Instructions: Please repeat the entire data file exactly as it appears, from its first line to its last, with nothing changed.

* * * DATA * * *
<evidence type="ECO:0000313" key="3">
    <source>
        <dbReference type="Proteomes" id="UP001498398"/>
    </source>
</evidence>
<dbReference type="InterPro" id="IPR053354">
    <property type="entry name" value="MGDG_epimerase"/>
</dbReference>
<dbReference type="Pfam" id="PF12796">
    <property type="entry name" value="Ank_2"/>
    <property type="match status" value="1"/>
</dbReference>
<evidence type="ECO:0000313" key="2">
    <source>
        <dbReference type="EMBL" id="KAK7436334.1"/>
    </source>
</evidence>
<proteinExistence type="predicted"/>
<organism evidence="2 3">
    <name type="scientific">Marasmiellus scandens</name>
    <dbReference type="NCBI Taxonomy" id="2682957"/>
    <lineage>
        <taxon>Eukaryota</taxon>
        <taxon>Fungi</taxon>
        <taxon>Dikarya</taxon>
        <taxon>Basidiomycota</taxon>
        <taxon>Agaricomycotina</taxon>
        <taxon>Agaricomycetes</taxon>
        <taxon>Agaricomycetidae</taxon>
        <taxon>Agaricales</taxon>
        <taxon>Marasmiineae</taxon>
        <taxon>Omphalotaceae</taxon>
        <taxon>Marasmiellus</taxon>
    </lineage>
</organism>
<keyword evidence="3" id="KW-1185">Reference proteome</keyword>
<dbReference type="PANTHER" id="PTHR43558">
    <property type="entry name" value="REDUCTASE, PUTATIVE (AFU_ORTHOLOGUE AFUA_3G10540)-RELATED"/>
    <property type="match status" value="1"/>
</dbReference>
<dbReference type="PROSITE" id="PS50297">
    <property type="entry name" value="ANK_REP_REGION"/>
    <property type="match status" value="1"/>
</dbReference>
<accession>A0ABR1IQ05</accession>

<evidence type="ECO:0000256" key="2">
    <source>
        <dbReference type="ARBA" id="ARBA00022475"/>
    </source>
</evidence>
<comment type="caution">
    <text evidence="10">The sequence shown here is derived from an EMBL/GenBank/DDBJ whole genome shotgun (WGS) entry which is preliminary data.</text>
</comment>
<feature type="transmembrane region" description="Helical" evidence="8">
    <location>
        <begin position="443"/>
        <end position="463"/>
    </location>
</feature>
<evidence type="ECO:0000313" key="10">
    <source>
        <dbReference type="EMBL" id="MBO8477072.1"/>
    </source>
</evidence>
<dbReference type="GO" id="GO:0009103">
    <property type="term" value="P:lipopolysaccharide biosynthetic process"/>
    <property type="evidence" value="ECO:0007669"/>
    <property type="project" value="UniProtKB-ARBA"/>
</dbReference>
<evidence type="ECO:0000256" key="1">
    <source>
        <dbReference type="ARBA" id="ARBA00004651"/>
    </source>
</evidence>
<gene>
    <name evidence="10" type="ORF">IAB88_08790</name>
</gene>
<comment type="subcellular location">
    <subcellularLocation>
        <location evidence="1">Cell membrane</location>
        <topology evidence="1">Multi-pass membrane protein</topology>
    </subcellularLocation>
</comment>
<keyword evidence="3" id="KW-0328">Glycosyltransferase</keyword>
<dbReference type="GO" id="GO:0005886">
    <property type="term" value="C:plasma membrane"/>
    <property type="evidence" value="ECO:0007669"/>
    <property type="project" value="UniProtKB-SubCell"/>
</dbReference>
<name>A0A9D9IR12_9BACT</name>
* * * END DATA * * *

<evidence type="ECO:0000313" key="3">
    <source>
        <dbReference type="Proteomes" id="UP001498398"/>
    </source>
</evidence>
<dbReference type="InterPro" id="IPR053354">
    <property type="entry name" value="MGDG_epimerase"/>
</dbReference>
<dbReference type="Pfam" id="PF12796">
    <property type="entry name" value="Ank_2"/>
    <property type="match status" value="1"/>
</dbReference>
<evidence type="ECO:0000313" key="2">
    <source>
        <dbReference type="EMBL" id="KAK7436334.1"/>
    </source>
</evidence>
<proteinExistence type="predicted"/>
<organism evidence="2 3">
    <name type="scientific">Marasmiellus scandens</name>
    <dbReference type="NCBI Taxonomy" id="2682957"/>
    <lineage>
        <taxon>Eukaryota</taxon>
        <taxon>Fungi</taxon>
        <taxon>Dikarya</taxon>
        <taxon>Basidiomycota</taxon>
        <taxon>Agaricomycotina</taxon>
        <taxon>Agaricomycetes</taxon>
        <taxon>Agaricomycetidae</taxon>
        <taxon>Agaricales</taxon>
        <taxon>Marasmiineae</taxon>
        <taxon>Omphalotaceae</taxon>
        <taxon>Marasmiellus</taxon>
    </lineage>
</organism>
<keyword evidence="3" id="KW-1185">Reference proteome</keyword>
<dbReference type="PANTHER" id="PTHR43558">
    <property type="entry name" value="REDUCTASE, PUTATIVE (AFU_ORTHOLOGUE AFUA_3G10540)-RELATED"/>
    <property type="match status" value="1"/>
</dbReference>
<dbReference type="PROSITE" id="PS50297">
    <property type="entry name" value="ANK_REP_REGION"/>
    <property type="match status" value="1"/>
</dbReference>
<accession>A0ABR1IQ05</accession>

<evidence type="ECO:0000256" key="2">
    <source>
        <dbReference type="ARBA" id="ARBA00022475"/>
    </source>
</evidence>
<comment type="caution">
    <text evidence="10">The sequence shown here is derived from an EMBL/GenBank/DDBJ whole genome shotgun (WGS) entry which is preliminary data.</text>
</comment>
<feature type="transmembrane region" description="Helical" evidence="8">
    <location>
        <begin position="443"/>
        <end position="463"/>
    </location>
</feature>
<evidence type="ECO:0000313" key="10">
    <source>
        <dbReference type="EMBL" id="MBO8477072.1"/>
    </source>
</evidence>
<dbReference type="GO" id="GO:0009103">
    <property type="term" value="P:lipopolysaccharide biosynthetic process"/>
    <property type="evidence" value="ECO:0007669"/>
    <property type="project" value="UniProtKB-ARBA"/>
</dbReference>
<evidence type="ECO:0000256" key="1">
    <source>
        <dbReference type="ARBA" id="ARBA00004651"/>
    </source>
</evidence>
<gene>
    <name evidence="10" type="ORF">IAB88_08790</name>
</gene>
<comment type="subcellular location">
    <subcellularLocation>
        <location evidence="1">Cell membrane</location>
        <topology evidence="1">Multi-pass membrane protein</topology>
    </subcellularLocation>
</comment>
<keyword evidence="3" id="KW-0328">Glycosyltransferase</keyword>
<dbReference type="GO" id="GO:0005886">
    <property type="term" value="C:plasma membrane"/>
    <property type="evidence" value="ECO:0007669"/>
    <property type="project" value="UniProtKB-SubCell"/>
</dbReference>
<name>A0A9D9IR12_9BACT</name>